Iraqi Prime Minister Mustafa al-Kadhimi on Tuesday cut short his trip to Egypt for a five-way Arab summit after a protest by supporters of Shiite cleric Moqtada al-Sadr in Baghdad disrupted the judiciary’s work.
Al-Kadhimi, also commander-in-chief of the Iraqi forces, returned to Baghdad to directly supervise the security forces protecting judicial institutions, according to a statement issued by his media office.
“Disrupting the work of the judicial institution exposes the country to real risks,” he warned, stressing “the need to respect state institutions.”
Al-Kadhimi also called for an immediate meeting of political leaders to activate a national dialogue to defuse the crisis.
Earlier in the day, hundreds of al-Sadr’s supporters began a sit-in protest in front of the gate of the Supreme Judicial Council (SJC) in Baghdad, demanding a decision to dissolve the parliament.
The protest, along with some threatening messages received by the SJC, forced the Iraqi judiciary to suspend its work.
The latest sit-in came as the political disputes have escalated in the past weeks between al-Sadr and his rival Shiite parties in the Coordination Framework (CF), an umbrella group of Shiite parliamentary parties.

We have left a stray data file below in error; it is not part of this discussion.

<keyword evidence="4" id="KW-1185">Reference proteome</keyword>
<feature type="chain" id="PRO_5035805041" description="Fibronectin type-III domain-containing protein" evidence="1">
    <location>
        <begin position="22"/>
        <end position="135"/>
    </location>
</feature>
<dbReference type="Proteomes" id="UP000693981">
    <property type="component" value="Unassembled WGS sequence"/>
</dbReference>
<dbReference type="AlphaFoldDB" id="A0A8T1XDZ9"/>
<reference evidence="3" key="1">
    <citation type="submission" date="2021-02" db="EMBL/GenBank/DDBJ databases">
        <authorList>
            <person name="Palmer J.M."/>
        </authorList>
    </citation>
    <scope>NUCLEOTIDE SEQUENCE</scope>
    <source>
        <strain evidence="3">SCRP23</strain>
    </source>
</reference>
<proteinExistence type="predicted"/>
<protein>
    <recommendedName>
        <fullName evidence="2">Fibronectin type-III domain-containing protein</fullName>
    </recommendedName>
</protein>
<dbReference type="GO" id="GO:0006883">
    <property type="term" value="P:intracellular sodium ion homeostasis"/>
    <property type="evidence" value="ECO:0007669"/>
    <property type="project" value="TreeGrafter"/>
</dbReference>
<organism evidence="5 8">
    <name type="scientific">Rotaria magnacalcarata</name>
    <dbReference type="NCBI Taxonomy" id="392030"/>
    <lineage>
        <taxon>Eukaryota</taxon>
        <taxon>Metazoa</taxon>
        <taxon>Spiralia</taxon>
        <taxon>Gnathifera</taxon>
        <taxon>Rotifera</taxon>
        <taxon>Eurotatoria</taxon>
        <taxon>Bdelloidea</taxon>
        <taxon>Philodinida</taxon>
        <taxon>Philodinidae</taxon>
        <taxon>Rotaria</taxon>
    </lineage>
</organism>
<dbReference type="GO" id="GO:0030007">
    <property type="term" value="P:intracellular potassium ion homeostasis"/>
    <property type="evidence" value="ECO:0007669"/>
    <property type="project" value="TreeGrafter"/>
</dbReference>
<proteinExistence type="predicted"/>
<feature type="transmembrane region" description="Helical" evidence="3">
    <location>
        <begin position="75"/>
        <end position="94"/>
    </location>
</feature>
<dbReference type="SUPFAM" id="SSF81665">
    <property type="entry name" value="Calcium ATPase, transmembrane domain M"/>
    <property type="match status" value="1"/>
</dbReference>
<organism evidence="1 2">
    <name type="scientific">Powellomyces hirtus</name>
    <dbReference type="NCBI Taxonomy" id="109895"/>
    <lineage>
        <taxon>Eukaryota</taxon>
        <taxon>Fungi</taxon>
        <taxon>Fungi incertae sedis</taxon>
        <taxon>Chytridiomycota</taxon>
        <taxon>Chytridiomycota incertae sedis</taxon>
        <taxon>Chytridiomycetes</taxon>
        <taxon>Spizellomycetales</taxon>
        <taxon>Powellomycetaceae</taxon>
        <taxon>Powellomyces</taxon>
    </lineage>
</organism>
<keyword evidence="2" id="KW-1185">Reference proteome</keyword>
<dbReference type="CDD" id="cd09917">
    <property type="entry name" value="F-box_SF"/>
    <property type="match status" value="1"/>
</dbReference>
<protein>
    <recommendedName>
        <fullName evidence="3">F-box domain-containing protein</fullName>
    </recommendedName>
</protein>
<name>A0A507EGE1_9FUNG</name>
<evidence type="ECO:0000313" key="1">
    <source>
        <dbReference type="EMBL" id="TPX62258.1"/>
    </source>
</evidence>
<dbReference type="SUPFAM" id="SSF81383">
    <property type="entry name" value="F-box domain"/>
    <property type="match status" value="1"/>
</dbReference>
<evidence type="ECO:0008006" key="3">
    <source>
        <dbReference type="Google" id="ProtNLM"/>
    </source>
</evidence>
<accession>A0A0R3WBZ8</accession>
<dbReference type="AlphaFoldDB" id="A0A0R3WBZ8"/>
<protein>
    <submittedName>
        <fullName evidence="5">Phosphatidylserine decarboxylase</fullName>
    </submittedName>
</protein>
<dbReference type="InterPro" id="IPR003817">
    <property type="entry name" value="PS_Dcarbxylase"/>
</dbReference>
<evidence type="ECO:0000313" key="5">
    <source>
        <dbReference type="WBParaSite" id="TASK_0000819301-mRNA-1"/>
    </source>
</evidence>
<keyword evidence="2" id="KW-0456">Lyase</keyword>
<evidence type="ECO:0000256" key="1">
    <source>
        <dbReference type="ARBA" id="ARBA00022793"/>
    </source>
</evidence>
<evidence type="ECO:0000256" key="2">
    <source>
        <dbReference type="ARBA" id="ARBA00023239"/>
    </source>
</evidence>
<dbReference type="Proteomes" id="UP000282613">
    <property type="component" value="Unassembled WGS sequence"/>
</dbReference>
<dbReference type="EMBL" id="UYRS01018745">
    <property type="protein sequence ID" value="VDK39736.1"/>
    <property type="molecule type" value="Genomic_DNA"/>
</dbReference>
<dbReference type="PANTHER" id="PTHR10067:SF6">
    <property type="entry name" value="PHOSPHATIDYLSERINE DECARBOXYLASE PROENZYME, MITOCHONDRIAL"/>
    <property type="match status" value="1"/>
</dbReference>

On July 30, al-Sadr’s followers broke into the heavily fortified Green Zone in central Baghdad and held an open sit-in in and outside the parliament building, demanding the dissolution of the parliament and early elections, all rejected by the CF parties.
The CF became the largest alliance in the Iraqi parliament after al-Sadr ordered his followers in the Sadrist Movement, the biggest winner of the Oct. 2021 elections with 73 seats, to withdraw from the parliament.
During the past months, the continued disputes among the Shiite parties have hampered the formation of a new Iraqi government, making it unable to elect a new president by a two-thirds majority of the 329-seat parliament under the constitution.
If elected, the president will appoint the prime minister nominated by the largest alliance in the parliament, now the CF, to form a new government that would rule the country for the next four years. ■